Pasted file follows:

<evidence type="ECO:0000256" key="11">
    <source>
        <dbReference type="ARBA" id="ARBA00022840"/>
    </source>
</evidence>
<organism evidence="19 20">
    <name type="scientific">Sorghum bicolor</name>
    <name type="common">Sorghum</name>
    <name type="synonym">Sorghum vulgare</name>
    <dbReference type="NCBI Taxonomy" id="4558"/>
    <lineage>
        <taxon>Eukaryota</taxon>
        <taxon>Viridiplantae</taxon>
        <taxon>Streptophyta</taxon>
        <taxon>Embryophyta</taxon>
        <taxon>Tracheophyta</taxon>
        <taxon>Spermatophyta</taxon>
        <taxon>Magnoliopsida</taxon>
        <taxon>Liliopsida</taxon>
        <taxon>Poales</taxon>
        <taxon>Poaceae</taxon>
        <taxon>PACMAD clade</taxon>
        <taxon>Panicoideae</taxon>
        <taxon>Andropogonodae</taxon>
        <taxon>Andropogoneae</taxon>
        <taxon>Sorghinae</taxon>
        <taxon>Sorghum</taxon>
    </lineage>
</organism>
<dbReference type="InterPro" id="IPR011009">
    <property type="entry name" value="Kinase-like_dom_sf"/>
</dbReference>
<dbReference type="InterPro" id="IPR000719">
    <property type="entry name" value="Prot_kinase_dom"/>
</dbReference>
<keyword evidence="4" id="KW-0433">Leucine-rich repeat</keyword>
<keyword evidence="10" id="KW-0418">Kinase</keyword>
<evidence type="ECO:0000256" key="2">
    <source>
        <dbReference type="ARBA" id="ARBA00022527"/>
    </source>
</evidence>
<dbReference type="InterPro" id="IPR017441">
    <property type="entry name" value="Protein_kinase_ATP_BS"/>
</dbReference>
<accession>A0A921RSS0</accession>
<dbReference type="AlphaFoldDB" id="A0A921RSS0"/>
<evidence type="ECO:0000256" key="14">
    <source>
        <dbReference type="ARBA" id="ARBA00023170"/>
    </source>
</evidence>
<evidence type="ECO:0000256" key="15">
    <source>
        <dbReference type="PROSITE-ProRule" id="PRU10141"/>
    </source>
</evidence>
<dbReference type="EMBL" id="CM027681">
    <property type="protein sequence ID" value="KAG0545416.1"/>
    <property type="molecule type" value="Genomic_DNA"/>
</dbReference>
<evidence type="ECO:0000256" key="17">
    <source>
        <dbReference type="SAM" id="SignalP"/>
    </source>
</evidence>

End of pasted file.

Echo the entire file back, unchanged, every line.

<evidence type="ECO:0000256" key="11">
    <source>
        <dbReference type="ARBA" id="ARBA00022840"/>
    </source>
</evidence>
<organism evidence="19 20">
    <name type="scientific">Sorghum bicolor</name>
    <name type="common">Sorghum</name>
    <name type="synonym">Sorghum vulgare</name>
    <dbReference type="NCBI Taxonomy" id="4558"/>
    <lineage>
        <taxon>Eukaryota</taxon>
        <taxon>Viridiplantae</taxon>
        <taxon>Streptophyta</taxon>
        <taxon>Embryophyta</taxon>
        <taxon>Tracheophyta</taxon>
        <taxon>Spermatophyta</taxon>
        <taxon>Magnoliopsida</taxon>
        <taxon>Liliopsida</taxon>
        <taxon>Poales</taxon>
        <taxon>Poaceae</taxon>
        <taxon>PACMAD clade</taxon>
        <taxon>Panicoideae</taxon>
        <taxon>Andropogonodae</taxon>
        <taxon>Andropogoneae</taxon>
        <taxon>Sorghinae</taxon>
        <taxon>Sorghum</taxon>
    </lineage>
</organism>
<dbReference type="InterPro" id="IPR011009">
    <property type="entry name" value="Kinase-like_dom_sf"/>
</dbReference>
<dbReference type="InterPro" id="IPR000719">
    <property type="entry name" value="Prot_kinase_dom"/>
</dbReference>
<keyword evidence="4" id="KW-0433">Leucine-rich repeat</keyword>
<keyword evidence="10" id="KW-0418">Kinase</keyword>
<evidence type="ECO:0000256" key="2">
    <source>
        <dbReference type="ARBA" id="ARBA00022527"/>
    </source>
</evidence>
<dbReference type="InterPro" id="IPR017441">
    <property type="entry name" value="Protein_kinase_ATP_BS"/>
</dbReference>
<accession>A0A921RSS0</accession>
<dbReference type="AlphaFoldDB" id="A0A921RSS0"/>
<evidence type="ECO:0000256" key="14">
    <source>
        <dbReference type="ARBA" id="ARBA00023170"/>
    </source>
</evidence>
<evidence type="ECO:0000256" key="15">
    <source>
        <dbReference type="PROSITE-ProRule" id="PRU10141"/>
    </source>
</evidence>
<dbReference type="EMBL" id="CM027681">
    <property type="protein sequence ID" value="KAG0545416.1"/>
    <property type="molecule type" value="Genomic_DNA"/>
</dbReference>
<evidence type="ECO:0000256" key="17">
    <source>
        <dbReference type="SAM" id="SignalP"/>
    </source>
</evidence>